Jo Johnson quits Theresa May's government over her Brexit plans

Nellie Chapman
November 11, 2018

Johnson - who had backed staying in the bloc in the 2016 referendum - is the younger brother of Boris Johnson, who spearheaded the pro-Brexit campaign and quit as foreign secretary in July over May's Brexit blueprint.

'On this most crucial of questions, I believe it is entirely right to go back to the people and ask them to confirm their decision to leave the European Union and, if they choose to do that, to give them the final say on whether we leave with the prime minister's deal or without it, ' he said.

He already expressed fears that the current "chaotic" Withdrawal Agreement being finalised would be "a bad mistake" in a blog, published yesterday to coincide with his departure.

"If these negotiations have achieved little else, they have at least united us in fraternal dismay".

"It is now my intention to vote against this Withdrawal Agreement".

Johnson's criticism underscored the travails that May faces in getting any Brexit divorce deal, which London and Brussels say is 95 percent done, approved by her own fractious party.

Serious impact?Image copyright PA Image caption Mr Johnson was elected MP for Orpington in 2010 and was made transport minister in January.

A well-respected and liked member of the government, he has decided that what was promised to people during the referendum campaign is now so different to what is on the table that he has quit the government instead. "We will not under any circumstances have a second referendum".

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In contrast to his brother, however, Mr Johnson voted Remain in the European Union referendum, and is now pushing for a second vote on leaving the bloc. I have never rebelled on any issue before now.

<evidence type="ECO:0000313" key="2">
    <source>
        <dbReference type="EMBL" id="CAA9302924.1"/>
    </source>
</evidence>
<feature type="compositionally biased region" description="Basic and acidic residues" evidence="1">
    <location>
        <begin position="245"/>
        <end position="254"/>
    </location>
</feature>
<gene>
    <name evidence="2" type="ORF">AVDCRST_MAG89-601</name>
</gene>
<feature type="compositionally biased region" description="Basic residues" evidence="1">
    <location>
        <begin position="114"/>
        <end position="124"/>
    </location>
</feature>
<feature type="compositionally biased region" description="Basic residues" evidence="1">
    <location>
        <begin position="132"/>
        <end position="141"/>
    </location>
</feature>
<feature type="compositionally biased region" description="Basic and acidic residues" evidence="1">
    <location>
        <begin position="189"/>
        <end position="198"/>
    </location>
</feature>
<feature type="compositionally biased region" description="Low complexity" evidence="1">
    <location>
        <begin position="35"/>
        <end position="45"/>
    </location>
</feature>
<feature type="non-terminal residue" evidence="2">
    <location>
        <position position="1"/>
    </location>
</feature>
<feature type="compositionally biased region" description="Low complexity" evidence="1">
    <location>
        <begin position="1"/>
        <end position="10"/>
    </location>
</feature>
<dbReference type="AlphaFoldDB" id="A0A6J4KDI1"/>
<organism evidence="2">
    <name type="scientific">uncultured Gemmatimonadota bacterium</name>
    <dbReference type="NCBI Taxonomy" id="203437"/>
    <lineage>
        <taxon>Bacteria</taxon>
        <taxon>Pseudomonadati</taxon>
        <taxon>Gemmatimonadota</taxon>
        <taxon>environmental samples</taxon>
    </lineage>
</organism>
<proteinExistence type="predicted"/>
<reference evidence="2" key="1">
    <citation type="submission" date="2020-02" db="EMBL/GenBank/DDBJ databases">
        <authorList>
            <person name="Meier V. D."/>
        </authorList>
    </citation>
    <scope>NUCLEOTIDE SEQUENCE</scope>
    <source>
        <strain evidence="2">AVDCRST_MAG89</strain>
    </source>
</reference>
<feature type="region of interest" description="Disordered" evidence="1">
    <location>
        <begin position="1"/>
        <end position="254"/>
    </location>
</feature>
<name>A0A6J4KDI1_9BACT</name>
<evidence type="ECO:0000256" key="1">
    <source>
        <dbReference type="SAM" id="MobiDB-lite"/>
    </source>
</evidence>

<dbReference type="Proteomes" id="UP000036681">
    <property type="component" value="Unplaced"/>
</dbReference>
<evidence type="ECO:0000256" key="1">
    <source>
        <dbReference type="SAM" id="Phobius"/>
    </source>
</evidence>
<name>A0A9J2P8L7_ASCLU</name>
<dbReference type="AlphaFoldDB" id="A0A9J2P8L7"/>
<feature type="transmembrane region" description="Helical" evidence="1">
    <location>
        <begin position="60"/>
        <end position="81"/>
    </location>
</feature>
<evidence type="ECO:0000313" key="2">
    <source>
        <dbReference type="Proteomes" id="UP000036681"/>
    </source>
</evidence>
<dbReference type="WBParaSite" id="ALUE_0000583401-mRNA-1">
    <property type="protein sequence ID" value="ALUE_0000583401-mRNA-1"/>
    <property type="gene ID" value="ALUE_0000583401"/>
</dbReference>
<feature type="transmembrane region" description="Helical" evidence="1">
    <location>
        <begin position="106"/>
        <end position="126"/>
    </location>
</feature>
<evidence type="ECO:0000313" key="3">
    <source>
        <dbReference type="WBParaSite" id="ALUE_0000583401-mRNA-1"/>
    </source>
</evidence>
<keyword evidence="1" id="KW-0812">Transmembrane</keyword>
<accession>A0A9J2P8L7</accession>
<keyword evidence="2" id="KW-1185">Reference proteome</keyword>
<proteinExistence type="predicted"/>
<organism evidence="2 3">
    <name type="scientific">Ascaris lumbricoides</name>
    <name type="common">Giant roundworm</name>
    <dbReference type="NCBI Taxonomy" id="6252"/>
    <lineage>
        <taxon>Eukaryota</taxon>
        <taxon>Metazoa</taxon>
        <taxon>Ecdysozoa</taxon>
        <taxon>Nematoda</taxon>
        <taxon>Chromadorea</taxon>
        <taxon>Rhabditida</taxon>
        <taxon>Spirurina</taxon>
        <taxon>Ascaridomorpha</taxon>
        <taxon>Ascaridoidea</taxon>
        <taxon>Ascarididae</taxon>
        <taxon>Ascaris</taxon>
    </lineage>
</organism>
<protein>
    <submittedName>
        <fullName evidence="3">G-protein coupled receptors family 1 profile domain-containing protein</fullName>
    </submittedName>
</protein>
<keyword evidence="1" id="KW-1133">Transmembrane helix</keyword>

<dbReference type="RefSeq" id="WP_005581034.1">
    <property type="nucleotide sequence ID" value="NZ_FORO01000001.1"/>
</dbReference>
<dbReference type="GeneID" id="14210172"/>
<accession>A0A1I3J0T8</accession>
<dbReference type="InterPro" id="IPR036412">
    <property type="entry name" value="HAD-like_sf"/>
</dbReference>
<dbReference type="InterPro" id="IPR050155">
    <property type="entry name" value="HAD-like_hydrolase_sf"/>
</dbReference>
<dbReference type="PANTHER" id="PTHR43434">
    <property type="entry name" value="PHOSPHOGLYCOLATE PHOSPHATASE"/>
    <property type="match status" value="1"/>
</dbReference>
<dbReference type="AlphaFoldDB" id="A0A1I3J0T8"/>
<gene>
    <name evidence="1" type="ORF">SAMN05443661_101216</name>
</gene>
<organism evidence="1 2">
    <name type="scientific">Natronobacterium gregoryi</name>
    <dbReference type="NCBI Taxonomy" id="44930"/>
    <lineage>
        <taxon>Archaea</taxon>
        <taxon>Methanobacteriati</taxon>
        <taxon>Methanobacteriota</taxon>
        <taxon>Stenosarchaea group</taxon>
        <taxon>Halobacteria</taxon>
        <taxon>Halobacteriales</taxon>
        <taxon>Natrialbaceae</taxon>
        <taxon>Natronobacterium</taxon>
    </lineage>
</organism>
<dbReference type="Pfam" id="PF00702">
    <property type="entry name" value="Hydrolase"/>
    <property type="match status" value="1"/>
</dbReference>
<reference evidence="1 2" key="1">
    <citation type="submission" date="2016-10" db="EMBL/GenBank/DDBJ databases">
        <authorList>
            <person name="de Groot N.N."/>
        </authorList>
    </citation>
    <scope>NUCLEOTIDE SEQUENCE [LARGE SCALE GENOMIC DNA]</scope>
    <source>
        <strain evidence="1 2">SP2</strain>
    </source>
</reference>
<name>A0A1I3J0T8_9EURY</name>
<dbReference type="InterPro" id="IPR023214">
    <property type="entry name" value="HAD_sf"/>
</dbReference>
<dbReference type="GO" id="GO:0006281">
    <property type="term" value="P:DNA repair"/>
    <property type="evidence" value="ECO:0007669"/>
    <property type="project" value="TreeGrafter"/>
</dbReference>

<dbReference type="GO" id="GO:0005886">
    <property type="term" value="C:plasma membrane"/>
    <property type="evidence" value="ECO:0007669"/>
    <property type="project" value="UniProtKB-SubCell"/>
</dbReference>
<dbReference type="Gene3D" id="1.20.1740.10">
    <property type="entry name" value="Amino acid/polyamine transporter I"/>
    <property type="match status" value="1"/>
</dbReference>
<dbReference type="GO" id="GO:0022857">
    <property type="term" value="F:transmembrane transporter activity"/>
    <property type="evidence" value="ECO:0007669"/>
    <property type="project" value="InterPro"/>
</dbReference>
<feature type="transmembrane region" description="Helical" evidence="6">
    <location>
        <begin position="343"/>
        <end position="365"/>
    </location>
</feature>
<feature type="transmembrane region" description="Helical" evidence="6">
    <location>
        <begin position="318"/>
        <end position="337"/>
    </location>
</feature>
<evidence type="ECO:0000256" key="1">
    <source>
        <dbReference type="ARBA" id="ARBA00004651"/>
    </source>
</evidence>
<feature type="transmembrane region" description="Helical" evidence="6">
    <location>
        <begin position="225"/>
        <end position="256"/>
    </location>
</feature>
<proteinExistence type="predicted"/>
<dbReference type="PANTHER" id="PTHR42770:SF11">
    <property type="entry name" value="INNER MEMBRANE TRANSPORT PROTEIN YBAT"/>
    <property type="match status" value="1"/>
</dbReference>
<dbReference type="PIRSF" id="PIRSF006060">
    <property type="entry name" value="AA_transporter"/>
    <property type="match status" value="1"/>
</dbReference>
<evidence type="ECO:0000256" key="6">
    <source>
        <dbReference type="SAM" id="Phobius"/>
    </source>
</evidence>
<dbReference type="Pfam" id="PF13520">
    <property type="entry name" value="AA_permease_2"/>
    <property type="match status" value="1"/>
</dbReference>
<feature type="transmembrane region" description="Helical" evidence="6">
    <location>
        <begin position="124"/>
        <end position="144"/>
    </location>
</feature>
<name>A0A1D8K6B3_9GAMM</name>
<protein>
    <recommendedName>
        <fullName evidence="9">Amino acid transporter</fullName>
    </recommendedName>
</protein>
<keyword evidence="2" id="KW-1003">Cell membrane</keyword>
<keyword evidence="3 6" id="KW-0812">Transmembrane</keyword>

"This prospect alone would be a resigning matter for me as a constituency MP, but it is just a facet of a far greater problem facing the nation".

The remain-supporting brother of Boris Johnson, whose bombshell resignation took Westminster by surprise on Friday afternoon, said if other senior Conservatives followed suit, "good on them".

Speaking to Matt Frei, Stanley Johnson reiterated that Jo resigned because the government is not delivering Brexit and because he can not support the Brexit plan "in honesty".

In response, a Downing Street spokesman said: "The referendum in 2016 was the biggest democratic exercise in this country's history".

However he emphasised that a "no deal" Brexit, which the government insists is the only other option, would mean "chaos" that would cause disruption, delay and deep damage to the United Kingdom economy.

But now there are fears more high profile ministers could follow the Johnson brothers out of the door.

Former BBC journalist and current University of Kent chancellor Gavin Esler said: "This - from a hugely respected minister - is an important development".

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